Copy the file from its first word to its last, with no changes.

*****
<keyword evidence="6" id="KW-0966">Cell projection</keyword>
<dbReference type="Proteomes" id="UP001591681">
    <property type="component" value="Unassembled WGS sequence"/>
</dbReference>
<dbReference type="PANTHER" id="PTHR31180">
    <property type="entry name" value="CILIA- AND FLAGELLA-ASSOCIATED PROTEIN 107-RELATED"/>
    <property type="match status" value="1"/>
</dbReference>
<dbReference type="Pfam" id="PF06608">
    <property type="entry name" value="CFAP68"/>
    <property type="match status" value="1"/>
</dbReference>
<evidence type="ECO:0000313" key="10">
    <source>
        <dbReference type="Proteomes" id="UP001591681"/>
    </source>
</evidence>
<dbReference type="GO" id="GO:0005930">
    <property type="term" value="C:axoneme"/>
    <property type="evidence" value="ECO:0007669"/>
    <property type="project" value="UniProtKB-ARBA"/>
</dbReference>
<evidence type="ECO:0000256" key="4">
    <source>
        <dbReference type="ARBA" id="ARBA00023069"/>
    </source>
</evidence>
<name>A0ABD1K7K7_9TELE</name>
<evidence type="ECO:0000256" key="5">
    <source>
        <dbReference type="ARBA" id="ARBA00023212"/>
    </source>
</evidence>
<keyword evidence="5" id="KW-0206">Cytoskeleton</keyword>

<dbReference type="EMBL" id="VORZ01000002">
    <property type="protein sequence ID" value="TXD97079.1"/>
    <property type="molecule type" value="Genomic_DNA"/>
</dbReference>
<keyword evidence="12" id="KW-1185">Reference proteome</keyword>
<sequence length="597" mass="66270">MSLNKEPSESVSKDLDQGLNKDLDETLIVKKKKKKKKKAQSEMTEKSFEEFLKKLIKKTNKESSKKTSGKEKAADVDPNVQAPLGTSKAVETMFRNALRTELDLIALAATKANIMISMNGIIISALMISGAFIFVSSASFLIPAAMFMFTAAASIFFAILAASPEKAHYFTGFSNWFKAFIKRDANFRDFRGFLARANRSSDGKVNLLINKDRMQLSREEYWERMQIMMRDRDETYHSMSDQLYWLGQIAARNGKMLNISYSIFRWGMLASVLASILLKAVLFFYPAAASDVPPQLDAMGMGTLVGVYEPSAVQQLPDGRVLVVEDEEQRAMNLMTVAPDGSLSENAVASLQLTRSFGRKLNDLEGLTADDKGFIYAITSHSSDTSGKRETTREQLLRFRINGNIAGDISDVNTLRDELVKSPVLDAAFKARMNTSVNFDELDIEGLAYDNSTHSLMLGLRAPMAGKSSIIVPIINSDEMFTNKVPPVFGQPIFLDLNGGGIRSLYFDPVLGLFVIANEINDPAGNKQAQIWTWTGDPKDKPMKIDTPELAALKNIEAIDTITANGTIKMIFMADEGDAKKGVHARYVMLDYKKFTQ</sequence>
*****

<keyword evidence="6" id="KW-0966">Cell projection</keyword>
<dbReference type="Proteomes" id="UP001591681">
    <property type="component" value="Unassembled WGS sequence"/>
</dbReference>
<dbReference type="PANTHER" id="PTHR31180">
    <property type="entry name" value="CILIA- AND FLAGELLA-ASSOCIATED PROTEIN 107-RELATED"/>
    <property type="match status" value="1"/>
</dbReference>
<dbReference type="Pfam" id="PF06608">
    <property type="entry name" value="CFAP68"/>
    <property type="match status" value="1"/>
</dbReference>
<evidence type="ECO:0000313" key="10">
    <source>
        <dbReference type="Proteomes" id="UP001591681"/>
    </source>
</evidence>
<dbReference type="GO" id="GO:0005930">
    <property type="term" value="C:axoneme"/>
    <property type="evidence" value="ECO:0007669"/>
    <property type="project" value="UniProtKB-ARBA"/>
</dbReference>
<evidence type="ECO:0000256" key="4">
    <source>
        <dbReference type="ARBA" id="ARBA00023069"/>
    </source>
</evidence>
<name>A0ABD1K7K7_9TELE</name>
<evidence type="ECO:0000256" key="5">
    <source>
        <dbReference type="ARBA" id="ARBA00023212"/>
    </source>
</evidence>
<keyword evidence="5" id="KW-0206">Cytoskeleton</keyword>

<dbReference type="EMBL" id="VORZ01000002">
    <property type="protein sequence ID" value="TXD97079.1"/>
    <property type="molecule type" value="Genomic_DNA"/>
</dbReference>
<keyword evidence="12" id="KW-1185">Reference proteome</keyword>
<sequence length="597" mass="66270">MSLNKEPSESVSKDLDQGLNKDLDETLIVKKKKKKKKKAQSEMTEKSFEEFLKKLIKKTNKESSKKTSGKEKAADVDPNVQAPLGTSKAVETMFRNALRTELDLIALAATKANIMISMNGIIISALMISGAFIFVSSASFLIPAAMFMFTAAASIFFAILAASPEKAHYFTGFSNWFKAFIKRDANFRDFRGFLARANRSSDGKVNLLINKDRMQLSREEYWERMQIMMRDRDETYHSMSDQLYWLGQIAARNGKMLNISYSIFRWGMLASVLASILLKAVLFFYPAAASDVPPQLDAMGMGTLVGVYEPSAVQQLPDGRVLVVEDEEQRAMNLMTVAPDGSLSENAVASLQLTRSFGRKLNDLEGLTADDKGFIYAITSHSSDTSGKRETTREQLLRFRINGNIAGDISDVNTLRDELVKSPVLDAAFKARMNTSVNFDELDIEGLAYDNSTHSLMLGLRAPMAGKSSIIVPIINSDEMFTNKVPPVFGQPIFLDLNGGGIRSLYFDPVLGLFVIANEINDPAGNKQAQIWTWTGDPKDKPMKIDTPELAALKNIEAIDTITANGTIKMIFMADEGDAKKGVHARYVMLDYKKFTQ</sequence>